Creams for Spots on the Face

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Spots on the face may result from aging, overexposure to the sun, acne or an injury, such as a cut to the skin. Whatever the cause, the spots are accumulations of melanin, the pigment that gives skin and hair its color. Certain substances in prescription creams and over-the-counter products can help fade and lighten unwelcome facial discolorations.

Alpha Hydroxy Acids

Creams and lotions containing alpha-hydroxy acids -- glycolic acid from sugar cane, lactic acid from milk, tartaric acid from grapes, malic acid from apples and pears, and critic acid from oranges and lemons -- are available over the counter for helping fade age spots and other irregular pigmentation as well as treating fine lines. To lessen the chances of irritation, the over-the-counter product should contain concentrations of no more than 2 to 10 percent of AHA and should be used every other day to start, working up to every day. Prescription formulations contain 12 percent glycolic acid. (See refs 1 and 2)

Hydroquinone Bleaches Spots

Some bleaching creams contain hydroquinone and can be bought over the counter, while a dermatologist or other physician can prescribe a product with a higher concentration. These products can fade such hyperpigmentation as age spots and dark spots, called melasma or chloasma, related to pregnancy or hormone therapy. (See ref 1)

Retinol Fades Them

Retinol, a natural form of vitamin A, is an active ingredient in a number of over-the- counter products. The molecular structure of Vitamin A is small enough to get into lower layers of skin where it can improve hyperpigmentation, fine lines and skin tone. Retinal palmitate is similar to retinol but not as strong. A stronger version of retinol is a chemical related to vitamin A, known as tretinoin, found in Retin-A and Renova. These products help repair sun damage including spots and fine wrinkles. (See refs 1 and 2)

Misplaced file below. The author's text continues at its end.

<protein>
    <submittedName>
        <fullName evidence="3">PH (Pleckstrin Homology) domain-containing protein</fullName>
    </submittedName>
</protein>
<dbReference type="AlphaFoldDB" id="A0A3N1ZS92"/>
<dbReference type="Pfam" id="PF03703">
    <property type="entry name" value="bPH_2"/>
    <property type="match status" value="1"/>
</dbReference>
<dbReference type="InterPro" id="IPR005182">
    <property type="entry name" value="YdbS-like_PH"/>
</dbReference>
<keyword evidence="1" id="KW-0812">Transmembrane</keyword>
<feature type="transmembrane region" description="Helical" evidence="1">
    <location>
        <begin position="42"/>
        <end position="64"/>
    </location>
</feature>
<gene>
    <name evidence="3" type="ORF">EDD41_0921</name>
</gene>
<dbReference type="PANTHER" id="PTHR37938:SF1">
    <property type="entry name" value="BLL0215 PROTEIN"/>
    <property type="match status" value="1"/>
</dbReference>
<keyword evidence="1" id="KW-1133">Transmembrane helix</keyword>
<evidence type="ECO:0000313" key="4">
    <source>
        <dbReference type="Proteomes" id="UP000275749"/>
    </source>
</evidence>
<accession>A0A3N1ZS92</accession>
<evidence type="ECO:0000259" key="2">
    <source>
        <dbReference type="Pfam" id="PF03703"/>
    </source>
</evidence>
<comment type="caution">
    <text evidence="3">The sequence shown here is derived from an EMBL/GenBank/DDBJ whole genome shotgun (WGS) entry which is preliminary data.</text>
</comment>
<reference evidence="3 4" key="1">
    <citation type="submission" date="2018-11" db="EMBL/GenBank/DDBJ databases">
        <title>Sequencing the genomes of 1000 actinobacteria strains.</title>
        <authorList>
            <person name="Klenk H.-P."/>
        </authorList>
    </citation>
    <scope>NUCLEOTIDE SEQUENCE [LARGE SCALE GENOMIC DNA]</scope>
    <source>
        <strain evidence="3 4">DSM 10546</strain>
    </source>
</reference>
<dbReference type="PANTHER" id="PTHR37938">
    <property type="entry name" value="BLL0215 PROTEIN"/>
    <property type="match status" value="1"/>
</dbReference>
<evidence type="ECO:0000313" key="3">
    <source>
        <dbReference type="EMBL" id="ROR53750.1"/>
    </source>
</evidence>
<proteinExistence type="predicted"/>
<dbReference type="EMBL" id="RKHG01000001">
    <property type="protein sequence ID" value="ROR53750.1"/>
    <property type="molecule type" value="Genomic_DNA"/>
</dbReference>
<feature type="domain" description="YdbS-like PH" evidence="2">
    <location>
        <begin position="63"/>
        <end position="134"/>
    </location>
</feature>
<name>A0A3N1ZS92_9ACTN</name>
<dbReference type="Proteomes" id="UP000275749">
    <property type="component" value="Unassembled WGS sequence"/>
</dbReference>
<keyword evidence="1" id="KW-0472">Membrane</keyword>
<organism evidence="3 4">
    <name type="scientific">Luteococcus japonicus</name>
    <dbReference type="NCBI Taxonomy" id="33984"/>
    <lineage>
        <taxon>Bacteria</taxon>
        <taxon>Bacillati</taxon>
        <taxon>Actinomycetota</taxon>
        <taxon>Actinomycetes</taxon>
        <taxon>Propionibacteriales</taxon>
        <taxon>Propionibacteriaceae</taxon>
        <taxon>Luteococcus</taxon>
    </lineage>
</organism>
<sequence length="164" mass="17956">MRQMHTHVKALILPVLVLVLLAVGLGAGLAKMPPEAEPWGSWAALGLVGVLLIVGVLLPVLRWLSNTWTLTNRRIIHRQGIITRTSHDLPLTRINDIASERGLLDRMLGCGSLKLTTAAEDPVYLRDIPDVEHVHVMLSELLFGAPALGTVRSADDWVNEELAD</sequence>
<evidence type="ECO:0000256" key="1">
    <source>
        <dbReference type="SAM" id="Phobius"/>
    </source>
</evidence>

L-Ascorbic Acid is Vitamin C

While many skin-fading products list vitamin C derivatives among their ingredients, L-ascorbic acid is the most effective form. Vitamin C is an antioxidant that can stimulate the production of natural collagen -- the structural protein of connective tissue that decreases with age and exposure to sun. Vitamin C may protect skin against damage caused by sun exposure.(See ref 1)

Hyaluronic Acid Treats Wrinkles, Too

Hyaluronic acid occurs in the skin of young people and in human connective tissues. The substance is destroyed as people age, and diet and smoking can also decrease its level in the body. Often used in conjunction with vitamin C, hyaluronic acid treats wrinkles as well as spots. (See ref 1)

Alpha-Lipoic Acid Fights Future Damage

Alpha-Lipoic Acid is a potent antioxidant that repairs skin damage and helps prevent future damage. Because it is water soluble, it can penetrate skin cells and protect against free radicals. (See ref 1)

Acne Can Scar

Scarring from acne occurs when collagen in the skin is damaged by inflammation, changing the skin’s texture. While professional procedures such as chemical peels and microdermabrasion are useful in fading acne scars, over-the-counter creams containing 2 percent hydroquinone, prescription products with Retin-A, or combinations of these agents can be effective. (See ref 3)